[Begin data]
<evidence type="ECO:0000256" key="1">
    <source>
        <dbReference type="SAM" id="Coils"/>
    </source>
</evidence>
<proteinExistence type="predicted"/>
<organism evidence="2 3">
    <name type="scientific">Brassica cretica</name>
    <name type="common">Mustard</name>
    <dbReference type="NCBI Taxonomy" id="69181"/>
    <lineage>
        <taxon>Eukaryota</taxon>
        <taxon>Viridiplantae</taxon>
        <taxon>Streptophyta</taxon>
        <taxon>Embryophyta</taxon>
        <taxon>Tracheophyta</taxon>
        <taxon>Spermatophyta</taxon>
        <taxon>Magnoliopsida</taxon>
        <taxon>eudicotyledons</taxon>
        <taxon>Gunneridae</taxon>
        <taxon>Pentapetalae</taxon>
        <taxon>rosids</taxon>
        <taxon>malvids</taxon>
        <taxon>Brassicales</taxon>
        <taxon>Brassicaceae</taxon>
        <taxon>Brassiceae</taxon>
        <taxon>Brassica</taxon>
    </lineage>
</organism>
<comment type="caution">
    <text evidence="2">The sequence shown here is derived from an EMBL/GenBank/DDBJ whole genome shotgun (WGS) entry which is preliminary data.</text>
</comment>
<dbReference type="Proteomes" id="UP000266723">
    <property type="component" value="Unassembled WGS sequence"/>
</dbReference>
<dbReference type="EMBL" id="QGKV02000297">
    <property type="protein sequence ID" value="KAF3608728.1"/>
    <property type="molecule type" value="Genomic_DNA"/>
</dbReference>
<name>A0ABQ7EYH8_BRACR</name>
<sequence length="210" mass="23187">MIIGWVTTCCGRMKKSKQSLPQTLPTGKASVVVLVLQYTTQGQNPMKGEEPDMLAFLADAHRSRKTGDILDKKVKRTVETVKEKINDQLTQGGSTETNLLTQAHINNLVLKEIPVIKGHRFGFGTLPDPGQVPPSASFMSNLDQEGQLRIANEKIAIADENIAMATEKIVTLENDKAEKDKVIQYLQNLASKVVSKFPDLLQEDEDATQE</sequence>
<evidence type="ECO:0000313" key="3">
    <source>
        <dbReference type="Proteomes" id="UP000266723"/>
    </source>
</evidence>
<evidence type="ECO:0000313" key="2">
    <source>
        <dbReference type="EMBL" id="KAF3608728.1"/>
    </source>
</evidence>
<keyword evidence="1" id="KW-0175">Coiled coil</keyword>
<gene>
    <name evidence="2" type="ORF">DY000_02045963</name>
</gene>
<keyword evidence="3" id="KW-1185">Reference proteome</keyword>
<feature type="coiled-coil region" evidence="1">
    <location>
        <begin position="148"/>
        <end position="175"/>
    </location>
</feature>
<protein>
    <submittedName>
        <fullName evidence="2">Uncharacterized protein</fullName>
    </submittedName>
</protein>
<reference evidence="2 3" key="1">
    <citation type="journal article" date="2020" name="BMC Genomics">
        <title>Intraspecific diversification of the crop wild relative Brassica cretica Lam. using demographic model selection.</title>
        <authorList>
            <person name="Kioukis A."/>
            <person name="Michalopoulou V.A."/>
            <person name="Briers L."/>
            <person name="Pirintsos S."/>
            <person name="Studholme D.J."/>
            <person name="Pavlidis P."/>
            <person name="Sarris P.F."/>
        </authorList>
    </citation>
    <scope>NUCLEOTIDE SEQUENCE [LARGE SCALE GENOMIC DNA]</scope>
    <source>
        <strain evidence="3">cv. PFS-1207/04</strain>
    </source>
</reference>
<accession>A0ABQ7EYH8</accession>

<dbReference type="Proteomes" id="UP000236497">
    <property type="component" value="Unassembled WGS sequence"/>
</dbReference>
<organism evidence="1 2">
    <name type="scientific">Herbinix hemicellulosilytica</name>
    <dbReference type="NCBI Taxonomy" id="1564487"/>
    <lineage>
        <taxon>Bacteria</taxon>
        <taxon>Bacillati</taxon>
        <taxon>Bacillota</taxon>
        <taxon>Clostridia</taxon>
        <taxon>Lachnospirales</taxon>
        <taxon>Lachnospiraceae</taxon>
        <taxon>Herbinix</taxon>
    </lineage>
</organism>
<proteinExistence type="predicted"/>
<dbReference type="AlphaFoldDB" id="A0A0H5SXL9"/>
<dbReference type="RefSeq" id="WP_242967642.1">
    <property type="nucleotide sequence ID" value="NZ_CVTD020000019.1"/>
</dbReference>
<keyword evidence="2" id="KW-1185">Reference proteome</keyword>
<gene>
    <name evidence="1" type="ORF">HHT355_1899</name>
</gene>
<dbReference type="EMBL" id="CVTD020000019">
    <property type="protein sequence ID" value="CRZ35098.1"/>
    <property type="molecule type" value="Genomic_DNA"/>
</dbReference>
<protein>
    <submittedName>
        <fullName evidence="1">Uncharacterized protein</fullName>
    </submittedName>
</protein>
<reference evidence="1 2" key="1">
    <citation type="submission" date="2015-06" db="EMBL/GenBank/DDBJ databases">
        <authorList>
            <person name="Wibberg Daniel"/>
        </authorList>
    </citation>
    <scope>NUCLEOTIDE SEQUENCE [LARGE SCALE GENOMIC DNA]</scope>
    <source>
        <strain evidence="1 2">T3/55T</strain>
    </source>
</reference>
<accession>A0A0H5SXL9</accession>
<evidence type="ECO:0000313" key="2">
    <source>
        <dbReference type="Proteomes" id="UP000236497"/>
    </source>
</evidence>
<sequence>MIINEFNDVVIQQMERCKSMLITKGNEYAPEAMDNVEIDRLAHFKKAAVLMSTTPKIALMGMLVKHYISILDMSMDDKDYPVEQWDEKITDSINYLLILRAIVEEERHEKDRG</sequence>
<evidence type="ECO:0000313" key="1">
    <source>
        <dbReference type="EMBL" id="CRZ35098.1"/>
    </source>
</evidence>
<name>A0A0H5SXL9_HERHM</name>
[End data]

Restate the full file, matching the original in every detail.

<evidence type="ECO:0000256" key="1">
    <source>
        <dbReference type="SAM" id="Coils"/>
    </source>
</evidence>
<proteinExistence type="predicted"/>
<organism evidence="2 3">
    <name type="scientific">Brassica cretica</name>
    <name type="common">Mustard</name>
    <dbReference type="NCBI Taxonomy" id="69181"/>
    <lineage>
        <taxon>Eukaryota</taxon>
        <taxon>Viridiplantae</taxon>
        <taxon>Streptophyta</taxon>
        <taxon>Embryophyta</taxon>
        <taxon>Tracheophyta</taxon>
        <taxon>Spermatophyta</taxon>
        <taxon>Magnoliopsida</taxon>
        <taxon>eudicotyledons</taxon>
        <taxon>Gunneridae</taxon>
        <taxon>Pentapetalae</taxon>
        <taxon>rosids</taxon>
        <taxon>malvids</taxon>
        <taxon>Brassicales</taxon>
        <taxon>Brassicaceae</taxon>
        <taxon>Brassiceae</taxon>
        <taxon>Brassica</taxon>
    </lineage>
</organism>
<comment type="caution">
    <text evidence="2">The sequence shown here is derived from an EMBL/GenBank/DDBJ whole genome shotgun (WGS) entry which is preliminary data.</text>
</comment>
<dbReference type="Proteomes" id="UP000266723">
    <property type="component" value="Unassembled WGS sequence"/>
</dbReference>
<dbReference type="EMBL" id="QGKV02000297">
    <property type="protein sequence ID" value="KAF3608728.1"/>
    <property type="molecule type" value="Genomic_DNA"/>
</dbReference>
<name>A0ABQ7EYH8_BRACR</name>
<sequence length="210" mass="23187">MIIGWVTTCCGRMKKSKQSLPQTLPTGKASVVVLVLQYTTQGQNPMKGEEPDMLAFLADAHRSRKTGDILDKKVKRTVETVKEKINDQLTQGGSTETNLLTQAHINNLVLKEIPVIKGHRFGFGTLPDPGQVPPSASFMSNLDQEGQLRIANEKIAIADENIAMATEKIVTLENDKAEKDKVIQYLQNLASKVVSKFPDLLQEDEDATQE</sequence>
<evidence type="ECO:0000313" key="3">
    <source>
        <dbReference type="Proteomes" id="UP000266723"/>
    </source>
</evidence>
<evidence type="ECO:0000313" key="2">
    <source>
        <dbReference type="EMBL" id="KAF3608728.1"/>
    </source>
</evidence>
<keyword evidence="1" id="KW-0175">Coiled coil</keyword>
<gene>
    <name evidence="2" type="ORF">DY000_02045963</name>
</gene>
<keyword evidence="3" id="KW-1185">Reference proteome</keyword>
<feature type="coiled-coil region" evidence="1">
    <location>
        <begin position="148"/>
        <end position="175"/>
    </location>
</feature>
<protein>
    <submittedName>
        <fullName evidence="2">Uncharacterized protein</fullName>
    </submittedName>
</protein>
<reference evidence="2 3" key="1">
    <citation type="journal article" date="2020" name="BMC Genomics">
        <title>Intraspecific diversification of the crop wild relative Brassica cretica Lam. using demographic model selection.</title>
        <authorList>
            <person name="Kioukis A."/>
            <person name="Michalopoulou V.A."/>
            <person name="Briers L."/>
            <person name="Pirintsos S."/>
            <person name="Studholme D.J."/>
            <person name="Pavlidis P."/>
            <person name="Sarris P.F."/>
        </authorList>
    </citation>
    <scope>NUCLEOTIDE SEQUENCE [LARGE SCALE GENOMIC DNA]</scope>
    <source>
        <strain evidence="3">cv. PFS-1207/04</strain>
    </source>
</reference>
<accession>A0ABQ7EYH8</accession>

<dbReference type="Proteomes" id="UP000236497">
    <property type="component" value="Unassembled WGS sequence"/>
</dbReference>
<organism evidence="1 2">
    <name type="scientific">Herbinix hemicellulosilytica</name>
    <dbReference type="NCBI Taxonomy" id="1564487"/>
    <lineage>
        <taxon>Bacteria</taxon>
        <taxon>Bacillati</taxon>
        <taxon>Bacillota</taxon>
        <taxon>Clostridia</taxon>
        <taxon>Lachnospirales</taxon>
        <taxon>Lachnospiraceae</taxon>
        <taxon>Herbinix</taxon>
    </lineage>
</organism>
<proteinExistence type="predicted"/>
<dbReference type="AlphaFoldDB" id="A0A0H5SXL9"/>
<dbReference type="RefSeq" id="WP_242967642.1">
    <property type="nucleotide sequence ID" value="NZ_CVTD020000019.1"/>
</dbReference>
<keyword evidence="2" id="KW-1185">Reference proteome</keyword>
<gene>
    <name evidence="1" type="ORF">HHT355_1899</name>
</gene>
<dbReference type="EMBL" id="CVTD020000019">
    <property type="protein sequence ID" value="CRZ35098.1"/>
    <property type="molecule type" value="Genomic_DNA"/>
</dbReference>
<protein>
    <submittedName>
        <fullName evidence="1">Uncharacterized protein</fullName>
    </submittedName>
</protein>
<reference evidence="1 2" key="1">
    <citation type="submission" date="2015-06" db="EMBL/GenBank/DDBJ databases">
        <authorList>
            <person name="Wibberg Daniel"/>
        </authorList>
    </citation>
    <scope>NUCLEOTIDE SEQUENCE [LARGE SCALE GENOMIC DNA]</scope>
    <source>
        <strain evidence="1 2">T3/55T</strain>
    </source>
</reference>
<accession>A0A0H5SXL9</accession>
<evidence type="ECO:0000313" key="2">
    <source>
        <dbReference type="Proteomes" id="UP000236497"/>
    </source>
</evidence>
<sequence>MIINEFNDVVIQQMERCKSMLITKGNEYAPEAMDNVEIDRLAHFKKAAVLMSTTPKIALMGMLVKHYISILDMSMDDKDYPVEQWDEKITDSINYLLILRAIVEEERHEKDRG</sequence>
<evidence type="ECO:0000313" key="1">
    <source>
        <dbReference type="EMBL" id="CRZ35098.1"/>
    </source>
</evidence>
<name>A0A0H5SXL9_HERHM</name>